I hope you all are well and enjoyed your extra hour in bed last weekend (if you are in the UK that is!)
Today is the day before my 29th Birthday, and what better way to celebrate than by talking about piercings – one of my favourite things. Or, in my case, 28 of my favourite things.
I’ve seen a few people now getting into the multiple ear piercing trend and as piercings are something I am passionate about, and something I’ve been into for quite some time, I wanted to add my most recent piercing experience and some of my top tips.
My latest piercing is one that I have been talking about getting for getting on for 4 years. I had my right nostril pierced in May 2011 (I know this because my best friend Fairuza recently unearthed the film she took of me getting it done) and not long after that I started wanting to get a second one done, on the same side, next to my existing nostril piercing.
As with nearly all my piercings, I decided to get it done in Brighton at Punktured as I know they always do a wonderful job and it was a nice excuse for Fairuza and I to spend the day together by the seaside having a lovely time. We have both been going to get piercings done at Punktured for over a decade – longer than we have actually been friends!
Punktured was busy as usual on a Saturday, but we had booked the appointment in advance to make sure we weren’t disappointed. We went to the counter and booked ourselves in, chose which jewellery we wanted to be pierced with and filled in the forms saying that we were not under the influence of alcohol and we basically understood what we were about to let ourselves in for.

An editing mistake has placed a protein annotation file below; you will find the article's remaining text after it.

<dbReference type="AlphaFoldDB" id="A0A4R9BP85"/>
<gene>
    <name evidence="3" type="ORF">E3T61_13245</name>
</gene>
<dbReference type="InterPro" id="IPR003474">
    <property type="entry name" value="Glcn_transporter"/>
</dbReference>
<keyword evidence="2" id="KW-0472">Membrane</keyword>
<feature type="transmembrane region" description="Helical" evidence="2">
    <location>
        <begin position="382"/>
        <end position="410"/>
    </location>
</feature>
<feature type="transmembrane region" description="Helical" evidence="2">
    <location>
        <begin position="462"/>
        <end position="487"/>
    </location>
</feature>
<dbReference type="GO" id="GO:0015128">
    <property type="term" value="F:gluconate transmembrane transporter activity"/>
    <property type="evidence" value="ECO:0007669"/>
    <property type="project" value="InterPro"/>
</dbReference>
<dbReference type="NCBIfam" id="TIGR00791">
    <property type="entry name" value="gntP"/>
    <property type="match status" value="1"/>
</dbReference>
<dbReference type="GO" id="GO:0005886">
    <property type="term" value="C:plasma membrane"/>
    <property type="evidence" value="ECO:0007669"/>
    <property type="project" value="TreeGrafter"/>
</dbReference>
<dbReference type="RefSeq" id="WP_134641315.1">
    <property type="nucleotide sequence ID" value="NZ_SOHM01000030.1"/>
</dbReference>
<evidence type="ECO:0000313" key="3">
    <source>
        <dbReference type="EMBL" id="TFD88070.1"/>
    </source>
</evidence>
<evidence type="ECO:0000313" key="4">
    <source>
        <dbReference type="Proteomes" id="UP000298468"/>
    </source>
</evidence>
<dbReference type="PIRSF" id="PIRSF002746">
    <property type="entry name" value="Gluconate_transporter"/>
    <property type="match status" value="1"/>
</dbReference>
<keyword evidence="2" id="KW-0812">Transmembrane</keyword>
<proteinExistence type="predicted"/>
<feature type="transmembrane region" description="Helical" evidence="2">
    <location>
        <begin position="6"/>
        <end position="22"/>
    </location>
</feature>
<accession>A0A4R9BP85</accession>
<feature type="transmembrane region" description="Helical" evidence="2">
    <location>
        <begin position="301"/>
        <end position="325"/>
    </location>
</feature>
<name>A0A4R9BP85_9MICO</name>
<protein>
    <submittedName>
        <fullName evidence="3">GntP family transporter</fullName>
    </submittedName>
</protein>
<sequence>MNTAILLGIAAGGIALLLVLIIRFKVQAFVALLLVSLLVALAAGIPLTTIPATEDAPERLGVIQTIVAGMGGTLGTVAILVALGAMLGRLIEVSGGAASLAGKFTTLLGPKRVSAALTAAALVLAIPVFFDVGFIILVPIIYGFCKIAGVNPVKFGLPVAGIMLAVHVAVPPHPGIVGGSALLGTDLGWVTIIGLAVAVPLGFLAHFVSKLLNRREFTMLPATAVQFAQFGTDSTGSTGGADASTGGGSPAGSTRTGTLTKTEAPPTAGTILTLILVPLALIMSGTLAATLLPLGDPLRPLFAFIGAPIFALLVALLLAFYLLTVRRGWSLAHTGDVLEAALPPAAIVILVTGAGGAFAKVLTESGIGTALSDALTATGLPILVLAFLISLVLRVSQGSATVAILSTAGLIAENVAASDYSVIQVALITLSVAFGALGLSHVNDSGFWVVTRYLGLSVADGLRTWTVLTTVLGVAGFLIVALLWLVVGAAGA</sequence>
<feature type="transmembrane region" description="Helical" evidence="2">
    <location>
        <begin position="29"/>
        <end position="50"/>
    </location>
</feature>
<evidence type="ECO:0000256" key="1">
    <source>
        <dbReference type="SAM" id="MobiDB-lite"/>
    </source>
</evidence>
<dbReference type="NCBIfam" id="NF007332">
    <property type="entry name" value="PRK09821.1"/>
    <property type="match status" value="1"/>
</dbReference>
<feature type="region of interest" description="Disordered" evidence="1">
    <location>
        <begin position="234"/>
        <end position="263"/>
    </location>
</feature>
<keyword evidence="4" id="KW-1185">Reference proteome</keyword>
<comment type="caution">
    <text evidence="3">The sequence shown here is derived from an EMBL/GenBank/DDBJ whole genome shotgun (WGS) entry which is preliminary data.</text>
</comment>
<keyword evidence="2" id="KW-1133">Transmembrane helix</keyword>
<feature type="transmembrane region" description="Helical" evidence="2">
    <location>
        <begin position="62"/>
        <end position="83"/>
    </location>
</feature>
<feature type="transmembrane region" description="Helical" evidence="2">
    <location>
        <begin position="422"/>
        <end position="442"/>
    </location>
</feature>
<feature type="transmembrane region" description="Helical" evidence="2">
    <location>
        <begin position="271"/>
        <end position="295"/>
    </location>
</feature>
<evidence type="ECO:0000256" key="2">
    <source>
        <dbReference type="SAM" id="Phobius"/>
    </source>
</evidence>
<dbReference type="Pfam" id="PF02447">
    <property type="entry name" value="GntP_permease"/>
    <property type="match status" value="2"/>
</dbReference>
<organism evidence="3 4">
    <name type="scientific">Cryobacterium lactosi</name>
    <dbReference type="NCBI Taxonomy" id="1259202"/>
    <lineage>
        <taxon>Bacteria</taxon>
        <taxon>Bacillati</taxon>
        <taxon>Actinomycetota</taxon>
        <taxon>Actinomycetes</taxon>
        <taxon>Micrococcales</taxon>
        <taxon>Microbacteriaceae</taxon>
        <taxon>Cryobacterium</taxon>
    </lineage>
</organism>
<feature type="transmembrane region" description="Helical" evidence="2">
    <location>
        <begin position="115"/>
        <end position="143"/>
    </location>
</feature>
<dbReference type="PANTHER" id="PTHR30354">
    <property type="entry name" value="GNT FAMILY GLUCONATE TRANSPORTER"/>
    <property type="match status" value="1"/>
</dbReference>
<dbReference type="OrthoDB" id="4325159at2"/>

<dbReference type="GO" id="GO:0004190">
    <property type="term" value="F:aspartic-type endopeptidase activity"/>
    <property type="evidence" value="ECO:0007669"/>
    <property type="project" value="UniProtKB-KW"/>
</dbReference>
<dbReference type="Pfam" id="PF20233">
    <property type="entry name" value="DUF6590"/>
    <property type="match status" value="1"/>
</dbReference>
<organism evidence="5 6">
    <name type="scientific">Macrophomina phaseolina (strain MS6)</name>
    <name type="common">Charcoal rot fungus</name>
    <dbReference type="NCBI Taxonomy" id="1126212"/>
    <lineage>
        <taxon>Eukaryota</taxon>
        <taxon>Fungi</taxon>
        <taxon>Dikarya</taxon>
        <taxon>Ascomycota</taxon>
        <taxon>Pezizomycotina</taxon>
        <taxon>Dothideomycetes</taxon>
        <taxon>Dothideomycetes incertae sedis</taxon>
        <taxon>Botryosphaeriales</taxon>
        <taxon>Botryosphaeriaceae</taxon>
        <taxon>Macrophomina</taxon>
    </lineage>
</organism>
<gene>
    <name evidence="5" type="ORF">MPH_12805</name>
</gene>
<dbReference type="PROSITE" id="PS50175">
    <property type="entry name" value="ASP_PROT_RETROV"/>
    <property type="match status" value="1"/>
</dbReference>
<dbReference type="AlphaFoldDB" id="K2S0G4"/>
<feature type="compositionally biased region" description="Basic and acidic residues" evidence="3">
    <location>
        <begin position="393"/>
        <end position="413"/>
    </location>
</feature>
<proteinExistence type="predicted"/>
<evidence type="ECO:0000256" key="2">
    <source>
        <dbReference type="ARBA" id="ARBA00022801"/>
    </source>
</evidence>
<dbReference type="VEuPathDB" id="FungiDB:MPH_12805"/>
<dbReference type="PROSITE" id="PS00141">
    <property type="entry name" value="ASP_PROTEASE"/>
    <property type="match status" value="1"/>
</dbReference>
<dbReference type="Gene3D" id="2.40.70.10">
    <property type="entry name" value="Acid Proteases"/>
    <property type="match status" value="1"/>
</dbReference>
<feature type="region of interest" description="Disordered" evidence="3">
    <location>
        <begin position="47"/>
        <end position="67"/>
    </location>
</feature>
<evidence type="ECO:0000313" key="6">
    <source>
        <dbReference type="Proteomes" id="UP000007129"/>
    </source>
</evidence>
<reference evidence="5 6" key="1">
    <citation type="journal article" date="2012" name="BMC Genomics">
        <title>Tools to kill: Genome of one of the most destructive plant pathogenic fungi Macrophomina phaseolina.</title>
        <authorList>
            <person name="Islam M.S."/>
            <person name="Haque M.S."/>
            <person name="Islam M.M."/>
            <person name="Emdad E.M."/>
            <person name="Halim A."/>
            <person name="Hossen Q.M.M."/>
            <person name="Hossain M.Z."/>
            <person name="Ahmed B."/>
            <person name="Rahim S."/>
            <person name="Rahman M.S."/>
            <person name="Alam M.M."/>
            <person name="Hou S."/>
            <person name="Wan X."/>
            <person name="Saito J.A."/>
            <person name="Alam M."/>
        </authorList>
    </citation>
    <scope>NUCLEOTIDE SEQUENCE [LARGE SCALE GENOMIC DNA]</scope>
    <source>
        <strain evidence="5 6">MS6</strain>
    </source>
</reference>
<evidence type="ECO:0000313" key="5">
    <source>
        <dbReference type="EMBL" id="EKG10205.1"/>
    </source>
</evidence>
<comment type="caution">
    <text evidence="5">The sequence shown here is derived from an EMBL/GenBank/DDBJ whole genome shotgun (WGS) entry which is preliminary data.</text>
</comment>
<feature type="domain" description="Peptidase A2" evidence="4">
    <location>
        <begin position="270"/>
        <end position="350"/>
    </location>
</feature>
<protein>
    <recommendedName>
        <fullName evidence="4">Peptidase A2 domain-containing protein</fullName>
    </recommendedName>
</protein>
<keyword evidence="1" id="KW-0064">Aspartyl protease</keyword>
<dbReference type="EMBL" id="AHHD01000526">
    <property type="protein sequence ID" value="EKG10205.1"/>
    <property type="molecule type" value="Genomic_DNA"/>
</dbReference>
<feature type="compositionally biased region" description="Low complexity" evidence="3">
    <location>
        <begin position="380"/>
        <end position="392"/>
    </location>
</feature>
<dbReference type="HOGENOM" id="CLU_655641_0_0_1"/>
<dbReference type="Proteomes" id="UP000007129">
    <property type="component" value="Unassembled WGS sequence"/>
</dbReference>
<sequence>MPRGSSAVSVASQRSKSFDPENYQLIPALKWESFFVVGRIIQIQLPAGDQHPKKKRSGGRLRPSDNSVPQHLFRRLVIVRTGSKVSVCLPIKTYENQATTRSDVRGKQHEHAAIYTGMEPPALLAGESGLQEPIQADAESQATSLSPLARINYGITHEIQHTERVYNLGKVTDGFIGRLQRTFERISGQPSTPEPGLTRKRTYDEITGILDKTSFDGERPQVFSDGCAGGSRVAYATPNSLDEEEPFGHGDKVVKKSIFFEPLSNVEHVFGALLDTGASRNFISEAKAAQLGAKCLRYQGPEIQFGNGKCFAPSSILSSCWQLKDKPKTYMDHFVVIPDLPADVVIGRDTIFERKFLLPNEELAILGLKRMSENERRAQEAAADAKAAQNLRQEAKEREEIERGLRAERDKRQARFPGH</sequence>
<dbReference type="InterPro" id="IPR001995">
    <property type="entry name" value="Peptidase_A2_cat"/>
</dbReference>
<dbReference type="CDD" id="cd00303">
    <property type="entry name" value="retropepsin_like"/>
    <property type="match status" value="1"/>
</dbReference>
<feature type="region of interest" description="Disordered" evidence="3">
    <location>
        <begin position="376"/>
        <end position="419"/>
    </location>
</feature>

We were taken in to the piercing room, which smelt comfortingly clean and sterile, and I opted to go first. Beth (the lovely piercer!) explained what was about to happen – she was going to mark up my nose with potential positions for the new piercing, clamp my nose and then she would do the piercing. We moved the position a few times (piercers should be happy to keep moving the placement until you are happy unless there is a reason you can’t have a piercing in a certain location) and then, when I was happy I sat in the big dentist chair and waited.
Then for the piercing itself, Beth put the clamp on my nostril to hold my nose still and keep it in place so the piercing would be in the correct place, gave me a handful of tissues for watery eyes and then opened up the needle. She lined up the needle with the piercing site, told me to take a deep breath in, and as I slowly released the breath she pierced my nose. It was a short sharp pain and my right eye immediately filled with water. Beth went to get the jewellery and again with a deep breath in, she inserted the jewellery as I breathed out and it was all done.
Anyone who knows me will know I am a sneezer. I went for a job interview once and the interviewer asked me 3 words people I have previously worked with would use to describe me and one of them was sneezy. He thought I was kidding. I was not. When I do anything to my eyebrows – wax, pluck or thread – I always sneeze so after the piercing it was no surprise that I sneezed.
As always, my piercing experience at Punktured was brilliant. The staff are always lovely (and they remembered us which was really touching), they are super knowledgable and they are genuinely fun. I would highly recommend Punktured to anyone especially if you are nervous or new to piercings.